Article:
The 'natural' Feminine In Romanticism: A Commentary

1620 words - 6 pages

After Bethany and Sarah's presentation, "Nature as Woman," I was interested and confused - as were they, I think - by the multiplicity of contradicting views of nature as it relates to gender. According to dominant views on Romanticism, access to nature required a distinctly feminine perspective. Paradoxically, this feminine perspective, entitled ycleped 'sensibility' was to be taken utilized most effectively by men, yet it rested on 'feminine' "emotion [as] … a more pure response to nature" (Fay 5). According to G.J. Barker-Benfield's The Culture of Sensibility "the sentimentalizing process" involved the temperance of a certain 'manliness' that is "uncouth and savage" (288) unless moderated by a feminine influence, thus woman was to use the so-called 'natural' gifts of her sex to lend culture to her more robust and virile counterpart. On first glance, this moderation of 'manly' characteristics appears to lend legitimacy to 'feminine' ideals; however, this apparent liberation of the feminine illuminates two very serious problems. First, as Barker-Benfield points out, 'feminine' ideals are privileged, but only as they serve to improve upon man; woman is not idealised in her own right. In this service of a masculine purpose "woman was to be 'fashioned' by men rather than by herself" (288). Second, the seemingly legitimisation of 'feminine' ideals can appear progressive but, as a result, ultimately serves to authenticate an idea of 'natural femininity that is, in the opinion of many a feminist, a repressive patriarchal social construct that lacks any real biological referent.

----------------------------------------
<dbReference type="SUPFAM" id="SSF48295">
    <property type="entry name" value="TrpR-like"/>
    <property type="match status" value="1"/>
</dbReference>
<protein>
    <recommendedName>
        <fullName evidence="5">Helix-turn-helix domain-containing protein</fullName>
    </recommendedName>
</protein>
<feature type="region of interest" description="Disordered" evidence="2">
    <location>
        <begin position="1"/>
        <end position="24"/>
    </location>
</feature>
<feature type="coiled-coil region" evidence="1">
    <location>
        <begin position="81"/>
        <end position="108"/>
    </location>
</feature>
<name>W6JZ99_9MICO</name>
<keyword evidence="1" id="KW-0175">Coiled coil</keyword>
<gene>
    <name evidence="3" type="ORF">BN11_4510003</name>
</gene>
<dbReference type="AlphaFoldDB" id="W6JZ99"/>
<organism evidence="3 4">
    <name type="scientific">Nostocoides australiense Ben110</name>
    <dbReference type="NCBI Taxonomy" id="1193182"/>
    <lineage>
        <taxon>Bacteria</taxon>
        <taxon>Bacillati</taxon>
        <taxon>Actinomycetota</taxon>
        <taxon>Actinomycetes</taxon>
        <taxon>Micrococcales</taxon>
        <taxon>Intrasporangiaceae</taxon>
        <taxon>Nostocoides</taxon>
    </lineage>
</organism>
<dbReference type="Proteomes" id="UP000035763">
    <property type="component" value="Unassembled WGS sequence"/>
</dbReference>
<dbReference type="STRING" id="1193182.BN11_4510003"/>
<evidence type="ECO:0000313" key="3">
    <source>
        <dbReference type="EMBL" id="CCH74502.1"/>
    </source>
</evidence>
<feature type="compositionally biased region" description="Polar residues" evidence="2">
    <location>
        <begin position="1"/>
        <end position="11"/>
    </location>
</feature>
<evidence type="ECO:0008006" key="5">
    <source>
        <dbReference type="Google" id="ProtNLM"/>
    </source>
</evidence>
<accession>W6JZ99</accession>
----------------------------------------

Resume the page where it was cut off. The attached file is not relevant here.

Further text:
Thus it is very fitting, - but not the least bit subtle - that this artificial idea of femininity should be directly applied to Nature herself. If, as Bethany and Sarah point out, the 'feminine' ideal is "moral, pure, gentle, kind, graceful, simple and beautiful" and Nature is a symbolic stand in for woman - who in her own picturesque ideal embodies all of these characteristics - then these characteristics must, naturally, be those of natural woman. This rationality seems to prove exactly what it intends to: that woman, because of these traits, organically belongs to the realm of the domestic object and that any woman who exhibits any tendencies other than these is dangerous (especially to the patriarchal construct), deviant and unnatural. Moreover, 'natural' woman's traits cleverly but predictably prevent woman from enacting any agency at all if she is to remain in the realm of normality - the symbolic four walls of her domestic space.

This 'naturalization' of the artificial 'feminine' gender through association with a female nature is relatively uncomplicated at the level of the picturesque. Sarah and Bethany note that both Nature and women are subject to the scopophilic male gaze; in her article "Visual Pleasure in Narrative Cinema" Laura Mulvey notes Frued's concept of masculine scopophilia as necessarily "taking other people as objects, subjecting them to a...

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